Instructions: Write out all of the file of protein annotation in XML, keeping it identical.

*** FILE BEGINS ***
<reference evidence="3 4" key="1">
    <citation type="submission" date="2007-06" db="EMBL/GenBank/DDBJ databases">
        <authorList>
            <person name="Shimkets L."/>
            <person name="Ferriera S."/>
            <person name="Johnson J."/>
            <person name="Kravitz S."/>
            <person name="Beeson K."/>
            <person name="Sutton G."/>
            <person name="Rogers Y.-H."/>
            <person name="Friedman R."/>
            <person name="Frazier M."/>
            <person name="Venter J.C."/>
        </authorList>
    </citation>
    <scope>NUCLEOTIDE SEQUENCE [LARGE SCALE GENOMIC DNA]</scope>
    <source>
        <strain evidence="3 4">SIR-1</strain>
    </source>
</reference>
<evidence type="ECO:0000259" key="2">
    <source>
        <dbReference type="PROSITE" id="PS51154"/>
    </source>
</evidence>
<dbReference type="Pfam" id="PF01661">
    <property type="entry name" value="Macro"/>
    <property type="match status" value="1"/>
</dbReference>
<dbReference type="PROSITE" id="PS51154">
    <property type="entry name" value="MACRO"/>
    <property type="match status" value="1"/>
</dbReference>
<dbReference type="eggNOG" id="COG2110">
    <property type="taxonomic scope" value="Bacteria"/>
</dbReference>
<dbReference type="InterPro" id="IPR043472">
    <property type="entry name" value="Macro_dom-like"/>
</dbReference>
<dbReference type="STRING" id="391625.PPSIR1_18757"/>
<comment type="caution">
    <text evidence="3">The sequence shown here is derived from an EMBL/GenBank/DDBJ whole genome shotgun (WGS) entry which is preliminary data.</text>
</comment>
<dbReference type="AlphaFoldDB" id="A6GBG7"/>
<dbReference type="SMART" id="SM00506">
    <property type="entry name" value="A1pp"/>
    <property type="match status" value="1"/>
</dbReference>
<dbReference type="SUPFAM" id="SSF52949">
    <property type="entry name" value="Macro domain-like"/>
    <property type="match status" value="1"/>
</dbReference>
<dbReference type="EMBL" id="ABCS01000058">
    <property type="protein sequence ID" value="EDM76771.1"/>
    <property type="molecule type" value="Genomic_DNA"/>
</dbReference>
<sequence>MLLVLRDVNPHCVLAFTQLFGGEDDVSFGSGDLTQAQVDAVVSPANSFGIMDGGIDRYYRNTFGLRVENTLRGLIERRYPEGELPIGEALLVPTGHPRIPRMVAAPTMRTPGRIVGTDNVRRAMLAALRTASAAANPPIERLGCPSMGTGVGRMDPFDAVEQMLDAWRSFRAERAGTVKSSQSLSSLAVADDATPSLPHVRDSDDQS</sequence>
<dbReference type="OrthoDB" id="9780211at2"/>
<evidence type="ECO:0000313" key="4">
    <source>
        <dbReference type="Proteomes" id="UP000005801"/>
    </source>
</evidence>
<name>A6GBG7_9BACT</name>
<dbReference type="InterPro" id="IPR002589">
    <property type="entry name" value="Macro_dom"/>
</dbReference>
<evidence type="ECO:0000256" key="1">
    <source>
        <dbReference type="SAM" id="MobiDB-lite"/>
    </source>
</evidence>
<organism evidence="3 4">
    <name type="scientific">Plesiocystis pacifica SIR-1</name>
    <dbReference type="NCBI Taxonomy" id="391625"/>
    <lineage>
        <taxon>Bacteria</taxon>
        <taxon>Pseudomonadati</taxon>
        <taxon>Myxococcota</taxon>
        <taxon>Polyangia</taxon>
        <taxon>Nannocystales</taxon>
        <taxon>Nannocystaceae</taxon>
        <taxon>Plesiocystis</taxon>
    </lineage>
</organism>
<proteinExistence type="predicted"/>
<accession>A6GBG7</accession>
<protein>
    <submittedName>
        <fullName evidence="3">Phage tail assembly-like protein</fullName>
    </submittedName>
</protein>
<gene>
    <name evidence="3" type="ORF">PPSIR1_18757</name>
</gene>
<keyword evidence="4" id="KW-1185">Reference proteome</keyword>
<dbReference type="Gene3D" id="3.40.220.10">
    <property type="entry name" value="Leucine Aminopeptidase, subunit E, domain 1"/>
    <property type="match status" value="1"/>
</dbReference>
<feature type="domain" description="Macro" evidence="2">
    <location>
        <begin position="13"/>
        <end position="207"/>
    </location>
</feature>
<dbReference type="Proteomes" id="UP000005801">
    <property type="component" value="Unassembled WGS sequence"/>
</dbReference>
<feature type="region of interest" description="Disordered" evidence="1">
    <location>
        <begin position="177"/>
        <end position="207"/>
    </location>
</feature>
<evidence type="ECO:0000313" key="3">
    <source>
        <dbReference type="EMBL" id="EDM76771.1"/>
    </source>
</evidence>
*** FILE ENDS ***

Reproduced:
<reference evidence="3 4" key="1">
    <citation type="submission" date="2007-06" db="EMBL/GenBank/DDBJ databases">
        <authorList>
            <person name="Shimkets L."/>
            <person name="Ferriera S."/>
            <person name="Johnson J."/>
            <person name="Kravitz S."/>
            <person name="Beeson K."/>
            <person name="Sutton G."/>
            <person name="Rogers Y.-H."/>
            <person name="Friedman R."/>
            <person name="Frazier M."/>
            <person name="Venter J.C."/>
        </authorList>
    </citation>
    <scope>NUCLEOTIDE SEQUENCE [LARGE SCALE GENOMIC DNA]</scope>
    <source>
        <strain evidence="3 4">SIR-1</strain>
    </source>
</reference>
<evidence type="ECO:0000259" key="2">
    <source>
        <dbReference type="PROSITE" id="PS51154"/>
    </source>
</evidence>
<dbReference type="Pfam" id="PF01661">
    <property type="entry name" value="Macro"/>
    <property type="match status" value="1"/>
</dbReference>
<dbReference type="PROSITE" id="PS51154">
    <property type="entry name" value="MACRO"/>
    <property type="match status" value="1"/>
</dbReference>
<dbReference type="eggNOG" id="COG2110">
    <property type="taxonomic scope" value="Bacteria"/>
</dbReference>
<dbReference type="InterPro" id="IPR043472">
    <property type="entry name" value="Macro_dom-like"/>
</dbReference>
<dbReference type="STRING" id="391625.PPSIR1_18757"/>
<comment type="caution">
    <text evidence="3">The sequence shown here is derived from an EMBL/GenBank/DDBJ whole genome shotgun (WGS) entry which is preliminary data.</text>
</comment>
<dbReference type="AlphaFoldDB" id="A6GBG7"/>
<dbReference type="SMART" id="SM00506">
    <property type="entry name" value="A1pp"/>
    <property type="match status" value="1"/>
</dbReference>
<dbReference type="SUPFAM" id="SSF52949">
    <property type="entry name" value="Macro domain-like"/>
    <property type="match status" value="1"/>
</dbReference>
<dbReference type="EMBL" id="ABCS01000058">
    <property type="protein sequence ID" value="EDM76771.1"/>
    <property type="molecule type" value="Genomic_DNA"/>
</dbReference>
<sequence>MLLVLRDVNPHCVLAFTQLFGGEDDVSFGSGDLTQAQVDAVVSPANSFGIMDGGIDRYYRNTFGLRVENTLRGLIERRYPEGELPIGEALLVPTGHPRIPRMVAAPTMRTPGRIVGTDNVRRAMLAALRTASAAANPPIERLGCPSMGTGVGRMDPFDAVEQMLDAWRSFRAERAGTVKSSQSLSSLAVADDATPSLPHVRDSDDQS</sequence>
<dbReference type="OrthoDB" id="9780211at2"/>
<evidence type="ECO:0000313" key="4">
    <source>
        <dbReference type="Proteomes" id="UP000005801"/>
    </source>
</evidence>
<name>A6GBG7_9BACT</name>
<dbReference type="InterPro" id="IPR002589">
    <property type="entry name" value="Macro_dom"/>
</dbReference>
<evidence type="ECO:0000256" key="1">
    <source>
        <dbReference type="SAM" id="MobiDB-lite"/>
    </source>
</evidence>
<organism evidence="3 4">
    <name type="scientific">Plesiocystis pacifica SIR-1</name>
    <dbReference type="NCBI Taxonomy" id="391625"/>
    <lineage>
        <taxon>Bacteria</taxon>
        <taxon>Pseudomonadati</taxon>
        <taxon>Myxococcota</taxon>
        <taxon>Polyangia</taxon>
        <taxon>Nannocystales</taxon>
        <taxon>Nannocystaceae</taxon>
        <taxon>Plesiocystis</taxon>
    </lineage>
</organism>
<proteinExistence type="predicted"/>
<accession>A6GBG7</accession>
<protein>
    <submittedName>
        <fullName evidence="3">Phage tail assembly-like protein</fullName>
    </submittedName>
</protein>
<gene>
    <name evidence="3" type="ORF">PPSIR1_18757</name>
</gene>
<keyword evidence="4" id="KW-1185">Reference proteome</keyword>
<dbReference type="Gene3D" id="3.40.220.10">
    <property type="entry name" value="Leucine Aminopeptidase, subunit E, domain 1"/>
    <property type="match status" value="1"/>
</dbReference>
<feature type="domain" description="Macro" evidence="2">
    <location>
        <begin position="13"/>
        <end position="207"/>
    </location>
</feature>
<dbReference type="Proteomes" id="UP000005801">
    <property type="component" value="Unassembled WGS sequence"/>
</dbReference>
<feature type="region of interest" description="Disordered" evidence="1">
    <location>
        <begin position="177"/>
        <end position="207"/>
    </location>
</feature>
<evidence type="ECO:0000313" key="3">
    <source>
        <dbReference type="EMBL" id="EDM76771.1"/>
    </source>
</evidence>